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Metro Ethernet Set to Redefine the Internet Landscape
Metro Ethernet has been around since the 1990’s but all of a sudden, it seems to have emerged as a viable alternative for T-1 services. Why is this? More Internet users, more Internet-connected devices, more data-intensive services – all translate into the desperate need for more bandwidth, something that Metro Ethernet can deliver.
TelX Telecom, a VoIP service provider in South Florida, is thus gearing up with a new suite of Metro Ethernet systems for businesses.
Metro Ethernet, a fiber optic replacement, with uploads and downloads starting at 10Mbps and ranging up to a full Gigabit, can be used to interconnect many business locations. This can come in handy when huge volumes of data have to be transferred between various offices. It’s a sort of an internal business network that allows connection within the network and to the Internet. It’s fast, highly reliable and cost-effective.
In short, Metro Ethernet allows businesses to do a lot with less. So we find many companies graduating from T1 to Metro Ethernet, which seems to be able to tackle human beings’ insatiable appetite for “more and more bandwidth.”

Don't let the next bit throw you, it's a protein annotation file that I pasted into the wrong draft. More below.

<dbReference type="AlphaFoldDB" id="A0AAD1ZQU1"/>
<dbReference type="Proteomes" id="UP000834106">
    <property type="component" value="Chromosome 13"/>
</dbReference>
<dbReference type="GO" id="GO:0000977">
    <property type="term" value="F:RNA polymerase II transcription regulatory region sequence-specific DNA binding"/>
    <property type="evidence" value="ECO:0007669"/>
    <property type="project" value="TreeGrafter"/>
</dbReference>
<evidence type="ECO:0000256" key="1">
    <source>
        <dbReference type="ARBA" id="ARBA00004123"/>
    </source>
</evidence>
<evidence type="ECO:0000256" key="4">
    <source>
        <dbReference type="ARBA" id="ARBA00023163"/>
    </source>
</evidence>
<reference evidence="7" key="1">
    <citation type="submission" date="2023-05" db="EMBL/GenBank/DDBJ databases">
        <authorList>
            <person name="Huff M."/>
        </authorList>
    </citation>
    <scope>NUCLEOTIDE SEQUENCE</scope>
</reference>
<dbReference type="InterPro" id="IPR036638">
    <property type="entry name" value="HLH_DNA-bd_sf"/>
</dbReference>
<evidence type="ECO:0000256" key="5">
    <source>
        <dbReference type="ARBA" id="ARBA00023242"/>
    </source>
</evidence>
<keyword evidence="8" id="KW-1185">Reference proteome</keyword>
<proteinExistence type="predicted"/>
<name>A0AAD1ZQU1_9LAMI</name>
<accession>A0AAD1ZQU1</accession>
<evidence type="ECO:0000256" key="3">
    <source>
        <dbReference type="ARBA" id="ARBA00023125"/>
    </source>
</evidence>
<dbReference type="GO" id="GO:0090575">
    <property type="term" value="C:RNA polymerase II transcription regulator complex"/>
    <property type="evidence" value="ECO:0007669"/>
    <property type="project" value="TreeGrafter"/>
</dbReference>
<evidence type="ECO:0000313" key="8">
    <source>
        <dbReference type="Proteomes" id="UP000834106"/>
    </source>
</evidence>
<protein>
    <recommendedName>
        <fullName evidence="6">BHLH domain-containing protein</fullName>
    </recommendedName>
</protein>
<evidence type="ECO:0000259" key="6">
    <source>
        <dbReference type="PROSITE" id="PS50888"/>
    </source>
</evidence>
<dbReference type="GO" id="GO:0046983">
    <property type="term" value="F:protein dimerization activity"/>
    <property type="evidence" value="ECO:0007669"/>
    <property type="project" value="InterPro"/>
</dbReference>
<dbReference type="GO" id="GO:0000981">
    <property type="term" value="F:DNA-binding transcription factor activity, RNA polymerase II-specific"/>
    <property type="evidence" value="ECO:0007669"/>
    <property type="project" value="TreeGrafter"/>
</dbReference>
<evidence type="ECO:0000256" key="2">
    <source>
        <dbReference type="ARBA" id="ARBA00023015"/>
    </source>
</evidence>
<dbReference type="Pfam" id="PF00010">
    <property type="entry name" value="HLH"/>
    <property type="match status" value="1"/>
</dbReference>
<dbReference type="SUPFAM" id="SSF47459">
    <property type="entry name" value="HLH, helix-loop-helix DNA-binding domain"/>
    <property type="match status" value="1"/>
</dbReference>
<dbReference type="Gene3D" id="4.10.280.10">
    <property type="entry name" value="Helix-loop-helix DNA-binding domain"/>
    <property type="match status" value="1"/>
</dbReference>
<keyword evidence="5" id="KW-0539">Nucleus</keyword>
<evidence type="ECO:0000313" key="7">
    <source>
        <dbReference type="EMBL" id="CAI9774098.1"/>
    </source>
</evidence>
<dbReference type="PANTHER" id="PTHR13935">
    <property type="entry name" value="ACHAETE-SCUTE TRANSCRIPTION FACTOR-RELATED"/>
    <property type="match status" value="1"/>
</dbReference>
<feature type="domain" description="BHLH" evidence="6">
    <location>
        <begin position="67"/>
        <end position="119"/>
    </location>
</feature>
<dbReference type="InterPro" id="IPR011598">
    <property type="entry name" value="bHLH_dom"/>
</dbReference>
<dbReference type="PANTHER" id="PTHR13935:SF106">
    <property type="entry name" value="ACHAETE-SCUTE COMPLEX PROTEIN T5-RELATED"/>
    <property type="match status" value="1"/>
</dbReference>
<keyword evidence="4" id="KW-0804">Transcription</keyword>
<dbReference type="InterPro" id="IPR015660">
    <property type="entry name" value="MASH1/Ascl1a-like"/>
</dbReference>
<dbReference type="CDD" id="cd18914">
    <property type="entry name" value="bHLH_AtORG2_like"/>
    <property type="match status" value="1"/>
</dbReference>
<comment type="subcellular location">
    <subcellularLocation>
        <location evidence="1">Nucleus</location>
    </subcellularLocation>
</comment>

Today, businesses revolve around fast and reliable Internet access and they just cannot afford to slow down operations. Guaranteed quality of service and maximum uptime are pre-requisites for Web-based applications and VoIP services.
TelX's scalable Metro-E systems, which include broadband Internet and 24/7 network monitoring, helps streamline business and workflows and transmits cabled data over the Internet quickly and efficiently.
With global traffic threatening to burst network seams and data guzzled hungrily by Internet users, the amount of bandwidth that’s likely to be needed is way beyond what T1 can handle. Metro Ethernet appears to be the savior of the hour.
TelX’s Metro Ethernet solutions not only support voice, data and video applications, but are flexible enough to accommodate future applications as businesses needs evolve. With companies replacing their outdated T1s with more cost-effective and higher bandwidth services and Metro Ethernet beginning to redefine the data landscape, TelX Telecom could well be in great demand.
Edited by Rory J. Thompson